The division of work between women and men is, and has long been, profoundly gendered. Women’s access to paid work, leisure time and power remains heavily constrained by traditional social roles as carers and mothers even as they have increasingly entered and remained in the labour market.
The response to Covid-19 has seen a significant displacement of care and childcare from services to households throughout lockdown. Despite descriptions of crashing productivity in the ‘real economy,’ women are busier than ever. Time-use data, survey data, and women’s own accounts all chart an increase in home-schooling, childcare, care for disabled and older people, and other unpaid work predominantly done by women such as housework and household management.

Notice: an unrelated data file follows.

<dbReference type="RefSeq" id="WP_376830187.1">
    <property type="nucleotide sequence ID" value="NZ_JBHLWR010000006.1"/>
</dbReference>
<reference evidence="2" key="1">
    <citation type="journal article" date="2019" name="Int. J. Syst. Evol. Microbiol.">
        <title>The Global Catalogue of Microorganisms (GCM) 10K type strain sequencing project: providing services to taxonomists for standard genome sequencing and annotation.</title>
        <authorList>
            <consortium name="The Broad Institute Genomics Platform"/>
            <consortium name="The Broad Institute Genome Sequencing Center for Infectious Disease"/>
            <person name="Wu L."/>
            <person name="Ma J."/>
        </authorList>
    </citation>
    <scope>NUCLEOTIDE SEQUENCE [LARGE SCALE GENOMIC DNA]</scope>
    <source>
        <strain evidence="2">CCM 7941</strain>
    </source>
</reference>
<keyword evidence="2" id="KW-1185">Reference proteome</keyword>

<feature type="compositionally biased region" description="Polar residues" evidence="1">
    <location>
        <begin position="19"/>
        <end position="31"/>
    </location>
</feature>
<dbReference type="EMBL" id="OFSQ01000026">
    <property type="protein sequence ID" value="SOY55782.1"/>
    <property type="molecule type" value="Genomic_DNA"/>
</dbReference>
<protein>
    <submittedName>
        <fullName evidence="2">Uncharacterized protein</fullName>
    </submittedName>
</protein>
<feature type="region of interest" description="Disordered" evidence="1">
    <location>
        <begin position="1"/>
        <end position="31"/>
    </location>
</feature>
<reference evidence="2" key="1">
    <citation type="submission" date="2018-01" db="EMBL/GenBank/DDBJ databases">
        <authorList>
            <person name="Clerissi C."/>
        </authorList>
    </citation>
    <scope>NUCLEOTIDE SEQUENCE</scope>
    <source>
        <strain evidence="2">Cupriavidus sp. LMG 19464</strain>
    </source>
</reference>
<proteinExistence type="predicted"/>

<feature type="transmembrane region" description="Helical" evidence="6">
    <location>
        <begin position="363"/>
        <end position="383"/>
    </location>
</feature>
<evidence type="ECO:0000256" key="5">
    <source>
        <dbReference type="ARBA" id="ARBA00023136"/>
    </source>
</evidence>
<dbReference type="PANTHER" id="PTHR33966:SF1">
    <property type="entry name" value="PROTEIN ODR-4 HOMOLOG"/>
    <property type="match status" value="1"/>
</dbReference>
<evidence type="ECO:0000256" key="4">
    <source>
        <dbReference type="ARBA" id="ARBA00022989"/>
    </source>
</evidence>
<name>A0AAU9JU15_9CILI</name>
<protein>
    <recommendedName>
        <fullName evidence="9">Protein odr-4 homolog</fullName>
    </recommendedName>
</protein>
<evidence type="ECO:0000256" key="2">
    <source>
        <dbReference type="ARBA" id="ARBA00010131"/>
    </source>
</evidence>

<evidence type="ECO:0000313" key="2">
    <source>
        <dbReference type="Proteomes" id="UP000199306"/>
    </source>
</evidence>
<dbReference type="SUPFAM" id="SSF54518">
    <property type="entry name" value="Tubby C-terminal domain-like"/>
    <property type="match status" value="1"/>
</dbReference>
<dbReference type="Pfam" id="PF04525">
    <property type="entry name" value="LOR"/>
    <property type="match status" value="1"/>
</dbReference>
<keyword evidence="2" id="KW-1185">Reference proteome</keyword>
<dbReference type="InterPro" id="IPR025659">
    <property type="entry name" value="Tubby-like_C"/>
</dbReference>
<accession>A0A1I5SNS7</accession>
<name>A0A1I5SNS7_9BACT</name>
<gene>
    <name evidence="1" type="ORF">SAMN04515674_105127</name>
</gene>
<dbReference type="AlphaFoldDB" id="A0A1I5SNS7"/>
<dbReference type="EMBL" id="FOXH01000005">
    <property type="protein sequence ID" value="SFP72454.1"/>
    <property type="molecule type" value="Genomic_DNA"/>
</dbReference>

The only policy response to this increase in unpaid work has been an ill-fitting ‘furlough’ scheme, which initially did not include any provision for employers to secure wage replacement for those doing caring roles. Although the UK Government’s Job Retention Scheme has now been expanded to include furlough for those providing childcare or care full-time, this is not available on a part-time basis. Women who are in paid work are consequently juggling their employment and these larger care roles, with significant consequences for their wellbeing and mental health…
ENGENDER. (2020). Gender and unpaid work: The impact of COVID-19 on women’s caring roles.